I started a Foundations on Humane Technology, which wasn’t on the plan but I’ve found really engaging. It’s got me interested in doing courses regularly so I’m going to try to ensure I’ve always got one on my delivery plan.
I continued to write weeknotes on schedule every week.
Leading an intentional life
I’m still living as a digital nomad and enjoying it everyday. I’ve been thinking a little about how I feel comfortable talking about my weird lifestyle at work. I wonder if it’s a combination of the lifestyle making me care less about things like what impact it might have on my working relationships (I’d certainly have been aware of that in other places) and the team environment I work in feeling safe enough to be open about it.
Digital safeguarding is an important part of my work. I’ve been working on creating an accessible identity verification system recently, will be doing more on the Age Appropriate Design Code soon, and am thinking about how we might turn the principles behind the Online Harms Bill into products and procedures that keep people safe online. As part of this work and interest I watched an online safety tech event that described the emerging SafetyTech sector and how gaming companies are leading the development of safety technology in virtual spaces because it’s clearly demonstrated that people don’t want to spend their time in virtual spaces where they feel threatened, so safety drives engagement, which is good for business. As is always the case for emerging trends, there is a lot of interplay between the technology, people (both creators and users), regulation and policy, and commercial and market mechanisms, which make it a fascinating part of my work.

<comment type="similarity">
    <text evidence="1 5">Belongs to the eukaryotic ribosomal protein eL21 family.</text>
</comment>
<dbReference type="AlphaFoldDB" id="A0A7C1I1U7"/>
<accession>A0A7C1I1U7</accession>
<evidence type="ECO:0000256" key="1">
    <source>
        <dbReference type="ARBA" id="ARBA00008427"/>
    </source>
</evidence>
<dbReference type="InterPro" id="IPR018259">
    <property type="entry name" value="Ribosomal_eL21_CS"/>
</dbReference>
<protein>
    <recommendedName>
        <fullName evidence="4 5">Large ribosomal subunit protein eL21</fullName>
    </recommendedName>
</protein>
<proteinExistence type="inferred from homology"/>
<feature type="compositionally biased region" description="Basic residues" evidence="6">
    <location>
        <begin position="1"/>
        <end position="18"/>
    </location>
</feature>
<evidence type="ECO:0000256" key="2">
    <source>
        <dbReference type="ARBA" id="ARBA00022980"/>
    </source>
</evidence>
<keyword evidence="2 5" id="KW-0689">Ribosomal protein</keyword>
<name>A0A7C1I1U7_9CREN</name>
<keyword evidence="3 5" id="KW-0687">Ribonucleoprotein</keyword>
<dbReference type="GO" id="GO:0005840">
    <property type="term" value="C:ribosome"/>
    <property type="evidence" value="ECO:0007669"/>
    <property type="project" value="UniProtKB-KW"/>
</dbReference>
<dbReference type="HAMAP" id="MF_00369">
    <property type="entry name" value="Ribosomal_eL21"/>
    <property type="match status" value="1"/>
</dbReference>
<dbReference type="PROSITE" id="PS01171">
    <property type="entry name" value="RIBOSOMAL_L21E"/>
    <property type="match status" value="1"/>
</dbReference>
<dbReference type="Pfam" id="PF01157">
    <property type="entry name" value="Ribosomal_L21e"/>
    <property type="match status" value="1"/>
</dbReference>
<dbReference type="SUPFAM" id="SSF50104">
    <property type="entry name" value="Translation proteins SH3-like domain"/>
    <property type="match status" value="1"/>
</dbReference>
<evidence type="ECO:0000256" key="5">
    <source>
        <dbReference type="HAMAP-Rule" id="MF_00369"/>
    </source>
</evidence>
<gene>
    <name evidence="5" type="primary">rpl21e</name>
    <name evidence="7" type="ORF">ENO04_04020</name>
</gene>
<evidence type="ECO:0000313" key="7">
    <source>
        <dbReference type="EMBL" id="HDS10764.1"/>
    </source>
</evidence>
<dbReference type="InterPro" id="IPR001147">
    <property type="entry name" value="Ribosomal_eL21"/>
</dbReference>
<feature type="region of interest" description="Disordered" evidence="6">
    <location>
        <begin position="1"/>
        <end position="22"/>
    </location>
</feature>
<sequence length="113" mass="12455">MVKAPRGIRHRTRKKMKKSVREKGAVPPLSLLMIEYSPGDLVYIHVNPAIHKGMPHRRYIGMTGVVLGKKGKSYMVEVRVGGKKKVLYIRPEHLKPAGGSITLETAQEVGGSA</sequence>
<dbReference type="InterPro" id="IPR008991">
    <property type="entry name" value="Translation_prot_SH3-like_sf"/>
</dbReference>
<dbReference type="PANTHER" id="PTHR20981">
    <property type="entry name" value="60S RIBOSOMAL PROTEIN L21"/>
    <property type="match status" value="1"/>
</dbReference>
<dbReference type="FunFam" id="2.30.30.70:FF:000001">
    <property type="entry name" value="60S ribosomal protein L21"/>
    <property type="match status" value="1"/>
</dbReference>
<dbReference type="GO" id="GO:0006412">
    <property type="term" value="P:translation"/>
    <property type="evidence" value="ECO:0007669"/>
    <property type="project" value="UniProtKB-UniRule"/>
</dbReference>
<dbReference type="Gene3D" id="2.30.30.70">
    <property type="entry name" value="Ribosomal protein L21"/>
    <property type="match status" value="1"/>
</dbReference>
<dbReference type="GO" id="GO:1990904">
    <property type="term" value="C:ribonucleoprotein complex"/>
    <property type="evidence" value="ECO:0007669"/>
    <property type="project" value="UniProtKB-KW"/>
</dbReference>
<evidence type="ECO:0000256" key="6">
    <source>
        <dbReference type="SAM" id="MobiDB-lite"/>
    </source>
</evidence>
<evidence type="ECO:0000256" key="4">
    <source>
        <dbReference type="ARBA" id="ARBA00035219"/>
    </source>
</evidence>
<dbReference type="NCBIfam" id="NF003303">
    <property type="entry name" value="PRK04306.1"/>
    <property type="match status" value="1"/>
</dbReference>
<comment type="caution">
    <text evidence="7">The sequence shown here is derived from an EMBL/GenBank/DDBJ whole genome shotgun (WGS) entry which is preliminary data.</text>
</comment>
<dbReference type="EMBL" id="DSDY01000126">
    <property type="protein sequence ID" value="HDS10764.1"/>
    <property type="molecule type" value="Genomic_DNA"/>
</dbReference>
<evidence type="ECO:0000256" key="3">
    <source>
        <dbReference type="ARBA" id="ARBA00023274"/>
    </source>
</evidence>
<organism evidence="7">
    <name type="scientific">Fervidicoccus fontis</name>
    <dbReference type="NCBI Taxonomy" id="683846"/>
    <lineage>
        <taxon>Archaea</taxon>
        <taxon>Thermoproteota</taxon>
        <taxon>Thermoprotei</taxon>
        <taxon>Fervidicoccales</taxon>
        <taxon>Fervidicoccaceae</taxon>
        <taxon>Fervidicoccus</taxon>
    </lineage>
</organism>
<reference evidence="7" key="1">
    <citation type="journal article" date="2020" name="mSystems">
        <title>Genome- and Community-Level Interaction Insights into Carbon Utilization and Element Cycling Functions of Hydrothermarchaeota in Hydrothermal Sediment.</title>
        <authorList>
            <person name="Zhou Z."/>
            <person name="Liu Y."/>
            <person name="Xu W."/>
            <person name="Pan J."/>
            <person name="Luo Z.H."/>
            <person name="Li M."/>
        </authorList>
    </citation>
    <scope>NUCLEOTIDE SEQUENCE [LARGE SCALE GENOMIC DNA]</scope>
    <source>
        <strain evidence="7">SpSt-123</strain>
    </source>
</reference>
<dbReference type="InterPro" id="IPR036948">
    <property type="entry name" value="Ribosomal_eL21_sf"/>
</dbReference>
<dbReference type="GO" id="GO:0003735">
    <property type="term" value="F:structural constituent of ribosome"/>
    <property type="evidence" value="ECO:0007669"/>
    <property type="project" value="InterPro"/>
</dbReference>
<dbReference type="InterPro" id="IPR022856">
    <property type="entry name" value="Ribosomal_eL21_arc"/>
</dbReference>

My first NFT